"A normal dog bites a kid one time; they do not continue to attack and go for the back of their head," said Lisa Stoffel, director of Saginaw County Animal Care Center.
"Something went really wrong in this situation. It was a full-on attack."
It was Martin Luther King Jr. Day. There were no school classes, so two siblings around 2:30 p.m. Jan. 16 decided to take advantage of that by visiting their friends down the road at a home in the 3300 block of Binscarth Avenue.
The pair, a 15-year-old brother and his 7-year-old sister, had just stepped through the door when it's believed the youngest one, frightened or excited, let out a squeal at the sight of the two pit bull-German shepherd-mix dogs, Stoffel said.
Stoffel believes the noise startled the dogs and, when the girl bolted toward the back door, the dogs' prey mode kicked in.
The brother, his mother and the owner of the dogs all then tried to get the dogs off of the child and were also bitten in the process, Stoffel said. Shortly after, the dogs were contained.
The four of them were transported to area hospitals for treatment of the puncture wounds they received, Stoffel said. The girl suffered the worst of the attack and received an unknown amount of stitches, she said.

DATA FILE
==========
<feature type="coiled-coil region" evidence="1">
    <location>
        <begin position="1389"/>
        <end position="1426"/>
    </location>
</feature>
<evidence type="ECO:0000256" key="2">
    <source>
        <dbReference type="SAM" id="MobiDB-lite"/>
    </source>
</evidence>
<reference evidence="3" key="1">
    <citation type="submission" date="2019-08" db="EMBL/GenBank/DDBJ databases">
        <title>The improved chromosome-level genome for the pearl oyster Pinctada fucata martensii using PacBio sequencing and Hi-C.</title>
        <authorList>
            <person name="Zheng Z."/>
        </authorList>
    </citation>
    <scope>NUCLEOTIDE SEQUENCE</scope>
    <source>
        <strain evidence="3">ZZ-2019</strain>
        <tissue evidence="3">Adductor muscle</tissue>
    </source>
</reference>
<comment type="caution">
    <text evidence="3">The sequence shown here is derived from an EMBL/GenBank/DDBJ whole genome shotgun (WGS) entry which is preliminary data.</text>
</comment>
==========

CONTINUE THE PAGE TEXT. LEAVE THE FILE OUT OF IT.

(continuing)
Everyone was released from the hospital, Stoffel said. The attack, she said, could've been far worse.
"Had the parents not been present, we could've had some serious or fatal injuries," she said.
All parties were shaken by the incident, Stoffel said. The siblings had been over at the house before, but the dogs had never bitten them nor anyone, she added.
"They were nice dogs, family dogs, never had bitten anyone before," Stoffel said. "It's a sad situation."
The responding animal control officer, Trish Barnes, said the dogs were well-fed, in good care and hadn't been abused, making the attack all the more freakish, she said.
The dogs, named Louie and Frankie, are brothers both a year-and-a-half old. Currently they're being quarantined at the Saginaw County Animal Care Center, being watched for signs of rabies and aggression.
So far, signs of neither have been displayed, Stoffel said.
Barnes said the dogs were well-behaved and let her pet them when she took them away from the home.
"I truly think something triggered these dogs," she said.
As for them being part pit bull, Barnes said she doesn't believed that factored into the situation.
"I don't think pit bulls are dangerous," she said. "Anything with teeth can be dangerous, and anything can trigger a dog, or any animal, really. Pit bulls just have a bad name."
Did she seriously just say that?
What happens to next to the dogs is up in the air. Right now, Stoffel said it doesn't appear the owners will take the pair back.
With a full-on attack, however odd in their history, Stoffel said the dogs can't be put up for adoption, as it'd risk public safety. The pair will likely be euthanized.
The Saginaw County Prosecutor's Office could not be reached for comment about whether charges were being considered in the attack.
(MLive - Jan 20, 2017)